Layoffs are inevitable, yet by being realistic and providing contingency plans, layoffs can be used to build loyalty rather than destroy it. GETTY
What should companies do? The advice is pretty similar.
Prioritize. Determine which projects are close enough to completion that they can be wrapped up relatively quickly, and prioritize getting these done over initiatives that may be six months to a year out.
Triage your R&D. Research and Development will be your competitive edge once the economy begins to recover, but again, focus on those that have relatively good chances of short term viability, then start moving longer-term projects that likely will be both expensive and have a longer to market profile into temporary storage. To that possibility, try to keep those people who may be driving these projects occupied and focused, as they may very well go to your competitor if they are just pink-slipped.
Use Bonuses As A Cushion. Bonuses are generally contingent upon profitability, but drawing down on bonuses (in a consistent fashion across all parts of the company) rather than mass firings can let you retain staff for longer. This also requires expectation setting, and if your senior sales staff are still pulling down six and seven-figure bonuses while your creative and knowledge worker staff are being shown the door, this will almost certainly hurt you when it comes time to attempt to rehire those workers.
Be Upfront With Workers. If the company takes a loss, workers should be aware of this and should understand what the company will do in response. All too often, workers in previous recessions discovered that they were being fired because of news reports on their way into work. Many of those same workers were difficult and expensive to hire, and they will most likely be long gone if you treat them badly on the way out the door.
Have Credit-Freeze Contingencies in Place. Most companies in this day and age rely heavily upon rolling lines of credit to even out their capital expenditures, which is especially useful when accounts receivable doesn’t receive payments in time. Your CFO should have contingencies developed in cases where those credit lines get frozen or a similar catastrophic event like this occurs. Remember that before they were called Depressions, these recessional events were known as Panics, because that’s what everyone was doing.
Consider Supply Chains and Shipping. On a related note, develop strategies in case your supply-chains or shipping are disrupted. When a major South Korean shipping firm went bankrupt, many ports were either seizing ships that landed or were not permitting them to land, resulting in several tense weeks where a significant percentage of the raw and semi-finished materials needed by many companies were visible from shore but could have been on the moon for all the good that it did for those companies. Recessions bring disruptions, period.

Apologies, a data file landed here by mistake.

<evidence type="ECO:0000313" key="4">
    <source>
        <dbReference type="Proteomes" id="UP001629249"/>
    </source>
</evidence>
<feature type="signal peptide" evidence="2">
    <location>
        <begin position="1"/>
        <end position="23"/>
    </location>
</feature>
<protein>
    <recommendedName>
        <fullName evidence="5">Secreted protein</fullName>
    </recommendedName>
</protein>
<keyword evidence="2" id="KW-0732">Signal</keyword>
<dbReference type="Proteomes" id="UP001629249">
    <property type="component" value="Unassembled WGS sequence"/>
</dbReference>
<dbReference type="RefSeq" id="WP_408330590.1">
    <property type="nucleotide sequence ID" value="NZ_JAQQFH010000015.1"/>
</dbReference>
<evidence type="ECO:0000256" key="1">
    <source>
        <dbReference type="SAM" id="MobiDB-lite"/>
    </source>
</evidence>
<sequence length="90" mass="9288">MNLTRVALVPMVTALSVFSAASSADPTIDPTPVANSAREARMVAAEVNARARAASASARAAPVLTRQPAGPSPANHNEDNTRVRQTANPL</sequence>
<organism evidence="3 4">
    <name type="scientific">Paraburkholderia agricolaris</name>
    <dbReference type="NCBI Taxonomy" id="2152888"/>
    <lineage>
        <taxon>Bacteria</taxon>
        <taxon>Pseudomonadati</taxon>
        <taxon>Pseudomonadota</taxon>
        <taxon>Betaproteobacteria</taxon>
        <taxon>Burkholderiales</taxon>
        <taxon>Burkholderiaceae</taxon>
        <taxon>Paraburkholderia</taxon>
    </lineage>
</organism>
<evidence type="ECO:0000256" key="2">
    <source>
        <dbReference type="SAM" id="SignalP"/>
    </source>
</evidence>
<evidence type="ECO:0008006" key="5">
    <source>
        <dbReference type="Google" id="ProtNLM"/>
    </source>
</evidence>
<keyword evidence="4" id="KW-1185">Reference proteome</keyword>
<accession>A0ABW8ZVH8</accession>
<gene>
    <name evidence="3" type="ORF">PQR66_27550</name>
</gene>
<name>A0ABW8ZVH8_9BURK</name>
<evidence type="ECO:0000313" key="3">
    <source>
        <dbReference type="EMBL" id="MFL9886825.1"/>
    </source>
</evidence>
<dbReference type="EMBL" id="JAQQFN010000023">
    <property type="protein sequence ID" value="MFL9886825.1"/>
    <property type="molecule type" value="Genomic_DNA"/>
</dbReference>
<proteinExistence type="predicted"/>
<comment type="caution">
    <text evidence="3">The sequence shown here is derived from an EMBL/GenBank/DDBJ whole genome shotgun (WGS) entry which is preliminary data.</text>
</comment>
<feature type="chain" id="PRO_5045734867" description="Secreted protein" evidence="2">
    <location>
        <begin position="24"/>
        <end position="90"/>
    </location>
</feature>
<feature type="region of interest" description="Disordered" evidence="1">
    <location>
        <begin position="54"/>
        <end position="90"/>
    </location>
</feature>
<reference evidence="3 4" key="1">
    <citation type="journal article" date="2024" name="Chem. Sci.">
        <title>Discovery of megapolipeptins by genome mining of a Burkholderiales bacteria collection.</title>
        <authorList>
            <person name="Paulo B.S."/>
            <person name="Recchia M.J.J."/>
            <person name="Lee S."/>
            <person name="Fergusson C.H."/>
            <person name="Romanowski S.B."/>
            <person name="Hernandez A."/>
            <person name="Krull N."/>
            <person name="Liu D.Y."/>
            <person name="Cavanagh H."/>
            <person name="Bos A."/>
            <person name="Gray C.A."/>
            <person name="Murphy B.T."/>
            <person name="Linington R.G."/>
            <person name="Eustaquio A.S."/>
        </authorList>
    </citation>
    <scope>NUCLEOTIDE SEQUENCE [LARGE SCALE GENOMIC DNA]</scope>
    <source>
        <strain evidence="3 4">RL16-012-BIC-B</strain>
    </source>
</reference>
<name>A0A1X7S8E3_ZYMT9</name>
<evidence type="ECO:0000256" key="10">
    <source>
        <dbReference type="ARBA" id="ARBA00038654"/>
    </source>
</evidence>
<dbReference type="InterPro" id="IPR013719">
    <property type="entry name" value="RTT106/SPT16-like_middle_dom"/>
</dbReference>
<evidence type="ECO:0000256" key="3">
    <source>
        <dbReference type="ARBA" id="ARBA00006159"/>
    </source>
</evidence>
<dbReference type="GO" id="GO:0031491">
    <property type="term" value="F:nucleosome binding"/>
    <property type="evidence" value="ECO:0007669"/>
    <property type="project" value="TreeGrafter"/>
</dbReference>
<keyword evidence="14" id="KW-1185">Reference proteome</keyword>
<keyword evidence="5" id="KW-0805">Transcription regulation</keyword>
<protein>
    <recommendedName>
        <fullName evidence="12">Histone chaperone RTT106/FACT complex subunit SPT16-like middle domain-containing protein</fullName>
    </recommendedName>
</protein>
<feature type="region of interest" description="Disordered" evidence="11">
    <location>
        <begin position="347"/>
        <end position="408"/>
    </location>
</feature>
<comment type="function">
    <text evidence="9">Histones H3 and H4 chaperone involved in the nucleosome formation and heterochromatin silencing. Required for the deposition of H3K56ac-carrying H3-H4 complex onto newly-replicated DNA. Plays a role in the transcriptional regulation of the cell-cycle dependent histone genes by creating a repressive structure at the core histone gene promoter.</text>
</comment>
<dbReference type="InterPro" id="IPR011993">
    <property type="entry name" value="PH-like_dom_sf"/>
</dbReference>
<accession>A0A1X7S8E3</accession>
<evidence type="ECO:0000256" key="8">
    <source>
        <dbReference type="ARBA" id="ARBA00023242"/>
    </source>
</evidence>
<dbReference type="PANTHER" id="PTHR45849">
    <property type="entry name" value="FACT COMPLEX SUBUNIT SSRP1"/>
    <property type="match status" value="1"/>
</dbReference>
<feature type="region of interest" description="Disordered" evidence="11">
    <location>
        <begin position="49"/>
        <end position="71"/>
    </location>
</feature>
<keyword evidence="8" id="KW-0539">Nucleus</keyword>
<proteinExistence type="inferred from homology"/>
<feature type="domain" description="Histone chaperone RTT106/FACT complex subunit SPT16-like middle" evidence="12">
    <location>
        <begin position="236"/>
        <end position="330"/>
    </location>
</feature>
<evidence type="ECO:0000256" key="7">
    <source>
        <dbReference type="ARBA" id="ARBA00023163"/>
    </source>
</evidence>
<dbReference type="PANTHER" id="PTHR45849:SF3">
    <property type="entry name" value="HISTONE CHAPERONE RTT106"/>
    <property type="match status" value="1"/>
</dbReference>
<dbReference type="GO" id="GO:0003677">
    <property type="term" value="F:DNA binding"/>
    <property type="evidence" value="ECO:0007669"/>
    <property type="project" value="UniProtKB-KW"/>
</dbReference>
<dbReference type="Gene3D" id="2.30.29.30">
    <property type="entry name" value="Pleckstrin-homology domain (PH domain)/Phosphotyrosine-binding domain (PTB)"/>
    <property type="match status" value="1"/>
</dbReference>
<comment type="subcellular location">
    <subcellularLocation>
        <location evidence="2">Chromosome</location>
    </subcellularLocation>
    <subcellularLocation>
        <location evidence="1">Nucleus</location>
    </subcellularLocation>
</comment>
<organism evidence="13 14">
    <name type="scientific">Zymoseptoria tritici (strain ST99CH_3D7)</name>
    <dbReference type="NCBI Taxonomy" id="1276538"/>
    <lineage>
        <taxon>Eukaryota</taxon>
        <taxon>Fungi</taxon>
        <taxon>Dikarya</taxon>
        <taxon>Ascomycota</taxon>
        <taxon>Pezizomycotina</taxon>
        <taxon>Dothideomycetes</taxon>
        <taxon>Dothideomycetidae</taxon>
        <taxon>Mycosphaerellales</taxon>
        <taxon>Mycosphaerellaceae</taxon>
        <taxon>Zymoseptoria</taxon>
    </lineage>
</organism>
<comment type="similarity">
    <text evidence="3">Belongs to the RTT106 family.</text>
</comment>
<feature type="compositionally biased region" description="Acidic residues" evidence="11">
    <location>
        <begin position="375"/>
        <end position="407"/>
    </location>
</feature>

Trying to second guess when a recession will hit is a fool's errand. It is far better to assume that it will hit and lay down plans to mitigate it than to get caught up unprepared. GETTY
When? Who Knows ...
The final question - when will the next recession hit - is not an easy one to answer. Several signs typically presage slowdowns, from the Producer Manufacturing Index dropping below 50 to the inversion of the yield curve to a slowdown in shipping and a drop in consumer confidence that have all occurred in the last couple of months, and these are often seen as early precursors. Additionally, a recession is only called after two quarters of consecutive shrinkage (often euphemistically referred to as negative growth). None of these are clear indicators in and of themselves, but the more such signposts do show up, the more likely that something is coming.
Also, note that a stock market crash is not the same thing as a recession. In 1985, the Dow Jones Industrial Average dropped 500 points (about 22% from its highs) in a day. There was a wobble in the economy after that, but it wasn't until 1987 and the S&L crisis that the economy went into a (fairly mild) recession. Given the overleveraged state of the current markets (it is FAR above the long term average), it is likely that the equity markets will go into free fall at some point, but knowing precisely when it will happen is much like trying to predict when and where an earthquake will strike.
My suspicion, and one that’s supported only by anecdotal evidence to date, is that 2019 Q4 will have a marginally positive GDP for the quarter, which means that it will be 2020 Q3, starting in June, before it’s even possible to declare that the US economy is in a recession (recessions are declared after two negative quarters of growth). Politically, there may also be some pressure to not even acknowledge this.
However, whether acknowledged or not, the likelihood of a sharp downturn in economic activity increases dramatically the further you get into 2020 and is near certain by 2021 Q1. Regardless of when it hits, however, the best action is to assume that it will happen at some point and prepare accordingly. Just as with any other form of disaster preparedness, you really can't go wrong being ready.
Kurt Cagle is Managing Editor for Cognitive World, and is a contributing writer for Forbes, focusing on future technologies, science, enterprise data management, and technology ethics. He also runs his own consulting company, Semantical LLC, specializing on Smart Data, and is the author off more than twenty books on web technologies, search and data. He lives in Issaquah, WA with his wife, Cognitive World Editor Anne Cagle, daughters and cat (Bright Eyes).